BY SATYEN K. BORDOLOI
A couple of weeks after 25 March 1971 when the Pakistani army began their genocide of Bengalis in East Pakistan, the influx of refugees into India put Prime Minister Indira Gandhi in a perilous position.
A poor country, we struggled to feed our own people, how could we feed the lakhs – soon to cross over a million – refugees pouring in? Besides it was clear now that a belligerent Pakistan under Yahaya Khan could be made to listen to only one argument – war.
But the Army chief put his foot down. He couldn’t guarantee a win if they went to war immediately. He needed months to prepare. This was a unique conundrum because retaliation was needed immediately. The fear was that acting too late would wipe out the entire Bengali – Muslim and Hindu – population. No one seemed to have a solution.
No one except one man. The man, Rameshwar Nath Kao, was the head of the newly formed Research and Analysis Wing, carved out from a begrudging Intelligence Bureau (they even refused to part with due furniture) – on the lines of CIA of the USA. Barely two and a half years old, no one took the agency seriously and its reports were routinely ignored by Indian bureaucrats.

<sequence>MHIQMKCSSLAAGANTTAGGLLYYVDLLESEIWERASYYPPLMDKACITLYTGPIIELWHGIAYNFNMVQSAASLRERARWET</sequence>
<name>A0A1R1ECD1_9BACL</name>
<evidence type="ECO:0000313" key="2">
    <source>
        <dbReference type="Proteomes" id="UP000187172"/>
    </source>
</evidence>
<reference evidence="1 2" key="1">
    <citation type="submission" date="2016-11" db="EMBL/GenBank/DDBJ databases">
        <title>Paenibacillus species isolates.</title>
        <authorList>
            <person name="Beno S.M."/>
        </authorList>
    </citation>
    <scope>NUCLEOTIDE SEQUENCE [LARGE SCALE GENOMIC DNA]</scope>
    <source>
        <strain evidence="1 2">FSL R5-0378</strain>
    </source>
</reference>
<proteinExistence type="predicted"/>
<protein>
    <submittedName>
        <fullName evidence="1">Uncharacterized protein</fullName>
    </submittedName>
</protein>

But all that was to change with the solution that Kao proposed. Use the angry and disgruntled East Pakistani refugees to wage a guerrilla war. Harass the ‘mighty’ Pakistani army (mighty because they had the direct backing of US ammunitions and the indirect backing of China) so much that when the Indian forces finally rolled in, they would find the Pakistani army on crutches.
(Satyen K. Bordoloi is a guest writer with Canary Trap. This excerpt has been reproduced with his permission. It appeared first on Sify.com)